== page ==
July 30, 2022
The imaginative, theme-park landscaping and architectural design of Epic Systems’ corporate campus made for a one-of-a-kind tour during the Madison Fling in June. While I’d read about Epic’s imaginative design, I hadn’t heard of its ambitious sustainability efforts. According to the company’s website:
“Epic’s buildings are sustainably built and in part powered by alternative energy. Farmers harvest about 350 acres of our land, and we try to use minimal impervious concrete for our parking structures and roads to prevent runoff. Most of our parking spaces are underground, reducing our footprint and preserving the beautiful countryside. Our buildings are heated and cooled by 1000 miles of geothermal pipes that reach 500 feet underground. As a software company, we recognize that we use a lot of energy – we’ve installed six wind turbines and 18 acres of solar panels to help meet our energy needs. On a bright windy day we’re practically off the grid.”
Hiking across Epic’s sprawling campus, we came upon a sunny field filled with coneflowers. Beautiful and pollinator friendly? Yes and yes. But also, our guide told us, it’s part of an elaborate green-roof system over an underground parking garage.
In fact, almost all of Epic’s 9,000 parking spaces (as of 2018) are underground, with planted gardens above. “If all of this was surface parking, we’d have 120 to 150 acres of asphalt,” according to Steve Diekman, Epic’s chief administrative officer. country today. Instead of asphalt and cars burning in the sun, Epic chose places like conifers and other plants, wildlife habitat, rainwater infiltration, heat reduction and beautiful parks for their employees to enjoy.
I call it a win-win for employees, plants and wildlife, and Planet Earth.
Can you imagine walking outside your office to a view like this instead of the parking lot?
I can, and that would be a huge selling point.
Of course, underground parking garages can be very expensive. But what we can do to make our landscapes and cities more “green” and resilient in the face of climate change is perhaps our most important effort now.
I love this apricot and burgundy color combo.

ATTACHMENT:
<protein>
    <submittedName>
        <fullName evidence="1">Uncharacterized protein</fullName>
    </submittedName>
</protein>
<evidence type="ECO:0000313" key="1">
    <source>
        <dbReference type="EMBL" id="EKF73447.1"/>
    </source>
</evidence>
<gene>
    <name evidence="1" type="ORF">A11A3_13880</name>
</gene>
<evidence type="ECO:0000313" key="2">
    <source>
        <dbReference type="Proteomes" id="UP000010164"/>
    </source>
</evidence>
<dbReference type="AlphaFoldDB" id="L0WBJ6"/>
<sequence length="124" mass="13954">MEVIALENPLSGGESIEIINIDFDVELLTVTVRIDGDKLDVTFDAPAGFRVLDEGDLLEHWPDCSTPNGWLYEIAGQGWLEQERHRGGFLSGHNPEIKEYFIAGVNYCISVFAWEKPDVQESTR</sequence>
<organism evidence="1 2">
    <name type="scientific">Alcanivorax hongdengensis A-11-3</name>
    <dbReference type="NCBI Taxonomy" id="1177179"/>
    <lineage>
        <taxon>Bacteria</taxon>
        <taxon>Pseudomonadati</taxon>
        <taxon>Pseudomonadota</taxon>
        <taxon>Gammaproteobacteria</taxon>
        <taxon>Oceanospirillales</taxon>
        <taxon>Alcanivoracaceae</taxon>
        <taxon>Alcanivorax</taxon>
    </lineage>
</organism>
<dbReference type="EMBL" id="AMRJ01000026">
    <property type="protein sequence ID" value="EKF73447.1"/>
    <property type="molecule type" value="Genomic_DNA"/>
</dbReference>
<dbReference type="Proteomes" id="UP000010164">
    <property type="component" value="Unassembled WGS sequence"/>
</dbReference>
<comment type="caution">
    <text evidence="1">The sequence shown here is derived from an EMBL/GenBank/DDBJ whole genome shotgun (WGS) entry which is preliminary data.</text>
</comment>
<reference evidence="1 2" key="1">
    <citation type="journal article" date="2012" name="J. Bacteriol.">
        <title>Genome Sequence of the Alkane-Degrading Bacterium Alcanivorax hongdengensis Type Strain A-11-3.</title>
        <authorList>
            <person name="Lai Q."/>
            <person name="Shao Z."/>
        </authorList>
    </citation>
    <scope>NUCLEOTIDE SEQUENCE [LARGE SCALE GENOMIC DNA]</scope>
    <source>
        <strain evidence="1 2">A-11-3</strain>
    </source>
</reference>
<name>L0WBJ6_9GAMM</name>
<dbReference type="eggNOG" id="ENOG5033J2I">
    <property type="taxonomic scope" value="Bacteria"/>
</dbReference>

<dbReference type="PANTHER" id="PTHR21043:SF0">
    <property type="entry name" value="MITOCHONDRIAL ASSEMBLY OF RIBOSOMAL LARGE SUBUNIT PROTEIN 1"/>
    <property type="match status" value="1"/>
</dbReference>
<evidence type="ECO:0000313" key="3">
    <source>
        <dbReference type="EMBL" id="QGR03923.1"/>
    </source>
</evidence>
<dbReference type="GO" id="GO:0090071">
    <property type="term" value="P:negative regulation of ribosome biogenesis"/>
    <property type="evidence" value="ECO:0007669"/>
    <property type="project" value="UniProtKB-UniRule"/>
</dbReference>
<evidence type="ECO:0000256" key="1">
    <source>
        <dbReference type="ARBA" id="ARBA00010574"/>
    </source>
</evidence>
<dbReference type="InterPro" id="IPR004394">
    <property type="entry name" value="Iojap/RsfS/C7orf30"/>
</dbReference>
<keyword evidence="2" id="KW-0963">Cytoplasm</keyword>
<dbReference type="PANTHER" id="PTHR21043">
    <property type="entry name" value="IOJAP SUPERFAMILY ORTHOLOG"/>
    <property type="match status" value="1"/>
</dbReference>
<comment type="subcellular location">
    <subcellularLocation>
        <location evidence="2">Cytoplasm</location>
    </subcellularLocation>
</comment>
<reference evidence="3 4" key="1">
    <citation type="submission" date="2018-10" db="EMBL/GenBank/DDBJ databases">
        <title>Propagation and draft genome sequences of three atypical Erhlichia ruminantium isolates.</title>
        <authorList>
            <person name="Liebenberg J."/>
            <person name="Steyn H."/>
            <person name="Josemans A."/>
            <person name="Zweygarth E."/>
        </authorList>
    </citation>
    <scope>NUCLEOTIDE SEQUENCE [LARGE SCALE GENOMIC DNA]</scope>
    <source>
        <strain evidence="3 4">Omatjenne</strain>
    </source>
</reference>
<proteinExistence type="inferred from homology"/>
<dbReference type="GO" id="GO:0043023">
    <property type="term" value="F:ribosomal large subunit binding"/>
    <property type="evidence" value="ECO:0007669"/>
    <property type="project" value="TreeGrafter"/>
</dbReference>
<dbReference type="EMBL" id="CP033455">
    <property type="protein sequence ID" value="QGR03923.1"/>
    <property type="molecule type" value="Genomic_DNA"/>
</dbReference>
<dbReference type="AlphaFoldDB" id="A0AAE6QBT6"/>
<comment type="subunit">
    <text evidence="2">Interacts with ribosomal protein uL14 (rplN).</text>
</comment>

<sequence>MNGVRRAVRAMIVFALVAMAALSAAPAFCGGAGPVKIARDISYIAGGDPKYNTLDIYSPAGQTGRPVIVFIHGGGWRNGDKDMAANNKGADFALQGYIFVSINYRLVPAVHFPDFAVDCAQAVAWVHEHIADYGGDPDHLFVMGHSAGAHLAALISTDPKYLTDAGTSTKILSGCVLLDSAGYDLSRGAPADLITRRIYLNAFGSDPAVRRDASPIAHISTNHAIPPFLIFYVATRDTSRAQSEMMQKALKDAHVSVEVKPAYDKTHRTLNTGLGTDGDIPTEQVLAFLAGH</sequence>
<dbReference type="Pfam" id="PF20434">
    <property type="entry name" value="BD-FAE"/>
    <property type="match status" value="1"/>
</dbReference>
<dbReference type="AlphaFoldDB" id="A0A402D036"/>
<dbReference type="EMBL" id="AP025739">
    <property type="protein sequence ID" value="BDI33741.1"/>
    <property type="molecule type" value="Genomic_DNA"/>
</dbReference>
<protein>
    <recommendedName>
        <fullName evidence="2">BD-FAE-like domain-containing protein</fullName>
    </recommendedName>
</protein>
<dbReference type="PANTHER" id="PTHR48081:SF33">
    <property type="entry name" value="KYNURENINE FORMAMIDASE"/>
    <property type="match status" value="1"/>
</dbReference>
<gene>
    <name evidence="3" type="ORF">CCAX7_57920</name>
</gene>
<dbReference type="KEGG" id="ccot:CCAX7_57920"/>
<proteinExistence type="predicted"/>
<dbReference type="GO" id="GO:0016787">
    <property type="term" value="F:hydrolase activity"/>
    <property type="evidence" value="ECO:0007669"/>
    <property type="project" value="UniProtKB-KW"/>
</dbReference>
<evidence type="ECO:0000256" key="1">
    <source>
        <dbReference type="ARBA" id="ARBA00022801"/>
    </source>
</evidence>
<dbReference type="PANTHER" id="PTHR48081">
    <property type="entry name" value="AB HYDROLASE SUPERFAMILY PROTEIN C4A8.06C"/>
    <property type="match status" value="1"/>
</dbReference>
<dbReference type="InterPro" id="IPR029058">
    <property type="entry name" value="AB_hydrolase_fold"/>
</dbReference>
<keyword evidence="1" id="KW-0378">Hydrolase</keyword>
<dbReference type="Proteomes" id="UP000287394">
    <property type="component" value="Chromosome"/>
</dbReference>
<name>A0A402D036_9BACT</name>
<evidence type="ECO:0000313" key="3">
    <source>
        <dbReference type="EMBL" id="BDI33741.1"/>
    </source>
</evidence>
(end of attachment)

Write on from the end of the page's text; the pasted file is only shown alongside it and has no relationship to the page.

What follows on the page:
Meadow grasses are somewhat prettier than mere lawns, provide habitat and movement, and require much less weekly maintenance and watering than lawns.
And in Apk you never know what awesome beast will walk through the vegetation.
Wild West Gardens
This part of the campus is older than the storybook campus I showed in Part 1, but it’s also themed. The most amazing area to my eyes was an Arizona, red-rock desert garden known as the Wild West. What is this green doing in Wisconsin?
“Why not?“Epic will answer. Surprisingly, there were no octillos or saguaros. Instead, smoke trees, conifers, coneflowers, grasses, and sedums yielded to desert species. An expanse of red gravel mulch picked up the desert theme, as did rusted horseshoes. Expressive mastangas.
A horse has a metal dragonfly attached to its nose. Curious as to what the seedlings growing up in the gravel might be. Any guesses?
In a more densely planted area, a giant snake slithers along the ground, its forked tongue tasting the air. Its head doubles as a garden bench.
Its patterned body “disappears” under some rocks and a flowering yucca and pops up again to run nearly the length of a building.
Tropical style garden
Just outside the desert garden, a tropical-esque garden of big leaves, bananas and jungle grass creates a completely different feel. A few flingers hop on the free Epic bicycles parked around campus and enjoy a quick ride with the wind in their hair.
Asian style garden
Come into an Asian-inspired office building that surrounds you.
A contemplative Japanese-style garden tucked between two buildings would be a lovely spot for a quiet outdoor lunch.
Be the dragon here
Dragon art can be seen throughout this part of the campus, including a sentient dragon holding a songbird…
…and a ferocious, three-headed dragon leaps and tumbles from a moat.
A few more views as we pass through the campus, like the entrance to this astronomy-themed building.
A silver chameleon licks its tongue at something on a metal tree
Shaped pottery totems in a meadow garden
Prairie milkweed provides larval habitat for monarch butterflies
Clockwork flowers “blossom” in the birch grove.
An epic-sized flower vase outside the main entrance
The Tin Man from Oz directs traffic in the visitor and customer parking lot (one of the few surface lots).
And a non-epic – rather modest, indeed – epic mark.
What a place to work – and visit! Epic Systems invites the public to take a self-guided tour Monday through Friday from 2:30 p.m. to 5 p.m. and Saturday and Sunday from 10 a.m. to 3 p.m. The gardens alone are fascinating, and you could easily spend hours exploring them. Believe it or not, Epic lets Covid-vaxed visitors roam indoors. I want to come back and see the stairs to heaven and the elevator to hell; Harry Potter Library, Staircase, and Astronomy Tower; conference-room treehouse; Slide the rabbit-hole into the floor; new castaway-island buildings; and Dungeons & Dragons-themed buildings. My fellow geeks, this place was made for you. Check Epic’s website for updates on visitation times or rules.
Or take a 17-minute video tour of the Epic campus with interior spaces on YouTube.
Next: Jane and Duane Miller’s creatively mobile driveway garden. To revisit Part 1 of my visit to Epic Systems’ Fantasy Landscaping and Interiors, click here.
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